Sixty to seventy million years ago, in a Western Ghats far different from our own, a tadpole hatched out of an egg, distinctly different from its relatives. It lived and survived, spawning generations over millennia, an ancient pulse of life coursing uninterrupted through time.
It’s akin to the wonder space scientists and astrophysicists feel at the universe’s first flush of light after the big bang, the background radiation still reaching us, and stars so far away their light is yet to reach us.
The more we see into space and time, the more we—the frog and us—get resolved into a single root of the tree of life. The frog lay hidden, mostly under a litter of leaves, unknown and unsought, in its undocumented past. Nobody—at least, no biologist—knew about it except perhaps the Kurichiya tribe on the Wayanad Plateau where it lives. Not until it shone bright in the headlamps and camera lights of researchers from the Indian Institute of Science who went on an expedition in 2010. The frog was was not just a new species, but an ancient lineage percolating into the present. The discovery has been published in the journal Peer J.
The class Amphibia consists of three orders—the order Anura, which includes frogs and toads, the order Caudata or salamanders, and the order Gymnophiona or caecilians (limbless amphibians that live unseen in the ground). It is thought that frogs split from the other two orders sometime before the supercontinent Pangaea splintered into the present continents. A 2017 paper, published in Proceedings of the National Academy of Sciences of the US, however, suggests the mass extinction event 66 million years ago at the Cretaceous-Tertiary Boundary (KTB) that wiped out dinosaurs, in fact, prompted an explosion of new frog species. The study’s analysis shows that “three species-rich clades—Hyloidea, Microhylidae, and Natatanura—which together comprise about 88 per cent of extant anuran species, simultaneously underwent rapid diversification,” at KTB.
Moreover, “anuran families and subfamilies containing arboreal species originated near or after the KPB (KTB). These results suggest that the K–Pg (KTB) mass extinction may have triggered explosive radiations of frogs by creating new ecological opportunities.”
Biologists are besotted with the radiation of species. Diversity is one of the fundamental patterns of life, according to the study co-author Kartik Shanker, associate professor at the Centre for Ecological Sciences in the Indian Institute of Science, Bengaluru. Even Darwin and Linneaus, 200 years ago, grappled with questions such as why the tropics were so species-rich because the causes and consequences of diversity give us deep insights into evolution and ecology. Over the decades researchers have explored how environmental factors such as temperature and rainfall, biotic factors such as competition and predation, evolutionary factors such as speciation and extinction and distribution might affect diversity. Ecologists also study the importance of diversity and if it can lead to stability in ecosystems. Moreover, recent developments point to how biodiversity can be tapped as a source of food and medicine.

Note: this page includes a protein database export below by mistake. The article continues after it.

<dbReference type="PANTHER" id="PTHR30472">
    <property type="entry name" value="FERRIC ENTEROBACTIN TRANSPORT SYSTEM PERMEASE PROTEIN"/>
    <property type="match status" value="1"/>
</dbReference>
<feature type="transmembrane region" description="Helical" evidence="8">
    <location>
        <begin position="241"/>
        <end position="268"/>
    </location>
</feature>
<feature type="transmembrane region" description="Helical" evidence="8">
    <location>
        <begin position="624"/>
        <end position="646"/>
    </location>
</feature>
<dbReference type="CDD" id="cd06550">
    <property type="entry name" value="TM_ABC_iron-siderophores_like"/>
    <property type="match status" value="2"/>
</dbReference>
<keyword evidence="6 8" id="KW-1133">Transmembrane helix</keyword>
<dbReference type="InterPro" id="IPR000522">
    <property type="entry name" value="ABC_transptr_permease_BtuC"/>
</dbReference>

The diversity of amphibians and reptiles particularly captivates researchers. It stems “from the simple idea that we are just a tiny branch on the larger tree of life,” says lead-author Seenapuram Palaniswamy Vijayakumar, now a post-doctoral scientist at George Washington University.
“As systematists,” he continues, “we are driven by this desire to assemble every part of the branch on this tree; as evolutionists, we are driven by a desire to understand how the very branches came into existence and how they changed; as ecologists we are interested in how they interact; as biogeographers we are curious how and why they are distributed in space; and as conservationists we propose strategies to preserve the major branches of life.
“And for all this biodiversity is the key.”
Vijayakumar says amphibians are among the best organisms to understand how a species came into existence, to decode how a trait evolved, to answer why certain areas have more diversity than others, to understand the history of place.
Our ecosystems are so poorly explored for most species that you are bound to find new species. The important part is to conduct the surveys systematically and be consistent in the criteria for description.
“They can be good proxies for highlighting the importance of a place. They can be good signals—as climate change becomes a reality these groups that depend on the external temperature for survival are expected to show early warning signals.”
Frogs are considered “indicator species”. Their very presence points to the health of an ecosystem.
The sheer wealth of diversity and endemism in the Western Ghats still remains unexplored. A few species set up shop in some strange place, struggle to survive, adapt to that environment over the course of generations, transforming themselves to be in tune with that environment and become endemic to that place. Isolation begets endemism. Ensconced in niches in the hills, without any chance to breed with others, the species become gradually distinct and, finally, wholly different. The Western Ghats teems with endemic species, to be found nowhere except there, in addition to other native and invasive species.
“Our ecosystems,” Shanker says, “are so poorly explored for most species that you are bound to find new species. The important part is to conduct the surveys systematically and be consistent in the criteria for description. The studies that describe one species here and there do not provide a holistic understanding of systematics (naming of species and classification) or biogeography.”